THERE aren’t too many of us that get to travel extensively throughout the heart of Australia, but for one Shepparton couple, Geoff and Prue Dobson the call of the outback keeps getting stronger and stronger.
They have just returned from The Simpson Desert, an area that they have visited many times but as Geoff points out, there is always something new to discover, people to meet and the feeling that your heart is there.
Travelling 6,000 kilometres in 4 weeks, the pair set off at the beginning of their journey from Shepparton, heading towards the Flinders Ranges then onto Maree and Oodnadatta.
Geoff and Prue like to share their experiences with others, but many times they travel by themselves and quite enjoy the solitude of being alone in the middle of nowhere. On this trip, after leaving Oodnadatta, they saw a police vehicle and were informed they were looking for a murderer, which made their solitude a little unnerving.
It wasn’t until further down the track the next day that they discovered that the person of interest to the police had spent the night in the same area, prompting Geoff and Prue to reassess their safety needs.
Next, they found themselves on the southern edge of Lake Eyre in the channel country. The lake is now low, but they have seen it full and what a sight that is.
Geoff points out that the journey of the water to Lake Eyre actually starts in Papua New Guinea and travels under the Arafura Sea under the great divide in Queensland before entering the channel country on its way to Lake Eyre. Geoff says if you ever get to go there, the helicopter flight over the lake is well worth it.
They continued their journey, camping along the way until they arrived at Alice Springs and on the outskirts, they camped at Batton Hill Aboriginal Camp on the north end of the Hay River.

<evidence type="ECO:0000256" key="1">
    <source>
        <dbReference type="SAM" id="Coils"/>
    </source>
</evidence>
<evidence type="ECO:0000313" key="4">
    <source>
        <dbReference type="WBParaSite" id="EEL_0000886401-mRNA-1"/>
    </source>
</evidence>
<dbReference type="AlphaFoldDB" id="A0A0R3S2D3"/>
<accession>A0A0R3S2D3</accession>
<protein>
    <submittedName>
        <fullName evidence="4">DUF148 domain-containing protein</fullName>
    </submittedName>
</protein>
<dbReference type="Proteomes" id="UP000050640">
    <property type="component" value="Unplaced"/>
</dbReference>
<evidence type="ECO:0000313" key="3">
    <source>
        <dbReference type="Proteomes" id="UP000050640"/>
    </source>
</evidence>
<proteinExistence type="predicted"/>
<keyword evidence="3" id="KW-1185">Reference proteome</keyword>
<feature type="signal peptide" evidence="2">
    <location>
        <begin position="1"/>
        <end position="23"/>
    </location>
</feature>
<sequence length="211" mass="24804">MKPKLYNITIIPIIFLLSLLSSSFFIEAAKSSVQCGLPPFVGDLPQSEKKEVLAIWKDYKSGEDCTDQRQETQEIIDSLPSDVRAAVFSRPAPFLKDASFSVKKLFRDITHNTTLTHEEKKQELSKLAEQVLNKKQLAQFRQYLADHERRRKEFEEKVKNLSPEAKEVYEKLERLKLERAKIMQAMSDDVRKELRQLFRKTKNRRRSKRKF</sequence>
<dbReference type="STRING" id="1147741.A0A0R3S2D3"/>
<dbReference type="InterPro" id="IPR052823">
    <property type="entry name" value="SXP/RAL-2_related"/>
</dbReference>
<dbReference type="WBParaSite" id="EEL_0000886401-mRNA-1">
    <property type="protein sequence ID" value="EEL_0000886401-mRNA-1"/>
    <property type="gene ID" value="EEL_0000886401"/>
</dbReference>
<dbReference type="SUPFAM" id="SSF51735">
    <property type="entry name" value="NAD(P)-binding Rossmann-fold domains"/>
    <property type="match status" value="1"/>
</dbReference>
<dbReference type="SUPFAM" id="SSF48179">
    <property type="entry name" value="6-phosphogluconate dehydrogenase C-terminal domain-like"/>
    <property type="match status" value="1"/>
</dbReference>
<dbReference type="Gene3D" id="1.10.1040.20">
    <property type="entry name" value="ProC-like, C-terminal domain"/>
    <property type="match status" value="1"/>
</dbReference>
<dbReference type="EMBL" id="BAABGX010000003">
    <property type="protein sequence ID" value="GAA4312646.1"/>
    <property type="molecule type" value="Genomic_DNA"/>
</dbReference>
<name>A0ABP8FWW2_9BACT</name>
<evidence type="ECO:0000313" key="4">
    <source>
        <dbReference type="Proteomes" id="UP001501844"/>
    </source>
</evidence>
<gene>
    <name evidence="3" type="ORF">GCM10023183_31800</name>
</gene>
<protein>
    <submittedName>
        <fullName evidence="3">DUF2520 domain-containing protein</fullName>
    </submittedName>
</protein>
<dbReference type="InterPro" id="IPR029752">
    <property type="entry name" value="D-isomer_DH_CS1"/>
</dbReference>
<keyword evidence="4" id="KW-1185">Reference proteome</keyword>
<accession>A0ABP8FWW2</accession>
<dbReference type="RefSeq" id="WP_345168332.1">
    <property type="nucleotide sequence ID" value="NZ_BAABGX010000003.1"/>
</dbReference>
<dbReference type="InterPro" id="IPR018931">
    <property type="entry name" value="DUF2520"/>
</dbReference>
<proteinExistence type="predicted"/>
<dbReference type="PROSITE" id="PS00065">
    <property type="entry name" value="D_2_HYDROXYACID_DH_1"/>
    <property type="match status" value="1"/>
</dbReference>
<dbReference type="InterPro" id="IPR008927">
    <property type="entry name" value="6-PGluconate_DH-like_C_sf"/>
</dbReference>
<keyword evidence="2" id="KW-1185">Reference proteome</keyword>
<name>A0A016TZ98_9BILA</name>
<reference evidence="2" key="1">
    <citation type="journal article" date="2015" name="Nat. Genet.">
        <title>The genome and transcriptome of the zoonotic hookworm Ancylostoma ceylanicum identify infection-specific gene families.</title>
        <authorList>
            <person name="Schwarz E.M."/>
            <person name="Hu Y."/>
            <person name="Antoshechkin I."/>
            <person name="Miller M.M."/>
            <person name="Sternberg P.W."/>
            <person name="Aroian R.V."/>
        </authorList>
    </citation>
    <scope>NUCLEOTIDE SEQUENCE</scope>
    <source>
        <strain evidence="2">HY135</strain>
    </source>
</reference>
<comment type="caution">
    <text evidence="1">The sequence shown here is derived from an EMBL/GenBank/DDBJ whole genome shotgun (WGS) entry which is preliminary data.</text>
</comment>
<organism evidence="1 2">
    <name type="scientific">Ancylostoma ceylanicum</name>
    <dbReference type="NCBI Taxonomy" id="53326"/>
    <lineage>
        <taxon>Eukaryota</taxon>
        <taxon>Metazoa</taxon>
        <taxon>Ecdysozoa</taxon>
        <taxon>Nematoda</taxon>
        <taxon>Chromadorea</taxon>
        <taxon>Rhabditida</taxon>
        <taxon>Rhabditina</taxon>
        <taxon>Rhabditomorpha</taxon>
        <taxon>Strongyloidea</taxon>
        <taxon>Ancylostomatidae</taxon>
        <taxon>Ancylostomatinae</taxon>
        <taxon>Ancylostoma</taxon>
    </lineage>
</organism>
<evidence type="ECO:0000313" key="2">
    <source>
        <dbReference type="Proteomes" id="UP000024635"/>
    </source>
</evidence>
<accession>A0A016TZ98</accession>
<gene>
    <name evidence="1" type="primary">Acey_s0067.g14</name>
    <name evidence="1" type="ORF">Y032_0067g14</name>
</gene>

Both Geoff and Prue have built up an affinity with the Aboriginal People they have met on their many travels and this time was no different.
The locals are only too interested to show you their traditional way of life and their culture and give you the opportunity to try traditional aboriginal food.
Near their camp site was the grave of Aboriginal Elder, Lindsay Bookie who was Chairman of the Central Land Council and well respected by all, his granddaughter keeps the site adorned with flowers to honour his memory.
Next they travelled to the east edge of the Simpson Desert, this is cattle country and the main muster had just concluded. Huge road trucks, many four trailers long are used to transport the cattle to Queensland to re-fatten before being shipped to the Asian Market.
They camped on The Diamantina River, it’s a very special place. The Diamantina together with the Cooper Creek and Georgina River all meet up near Birdsville, from there they feed Lake Eyre.
Moving onto Cunnamulla, they hit heavy rain. The countryside was awash, from now on they would have to stick to the main roads.
Next, they visited Bourke then Cobar and camped on the banks of the Laughlin River, from here they entered their final leg of the journey which would take them via the Murray Darling Basin.
Geoff says the most important part of going ‘bush’ is to have the right gear, they have a special off road camper trailer with independent facilities including its own shower, refrigeration and supplies. Which means they are good to camp for up to 10 days.
Even though you may think that civilisation is not too far away, things can change rapidly and if you have a medical problem or a motor vehicle roll over, you can easily become stranded, so they also carry satellite phone, Sat- Nav, radio, 150 litres of water, 200 litres of fuel and dry food to last.
Geoff and Prue treat their getaways more as adventures than holidays and their travels have taken them as far as Cape York and the Torres Straight Islands.
As I mentioned earlier, although they often travel alone they prefer company, not only the interesting people you meet along the way but on this trip, they arranged to meet up with Roy and Merrill Hill from Shepparton and Lester and Caroline Wheatley from Deniliquin.
The Dobson’s will return to explore other areas of the Simpson Desert next year and will take along more friends to show them parts of the heartbeat of Australia.
Until next time,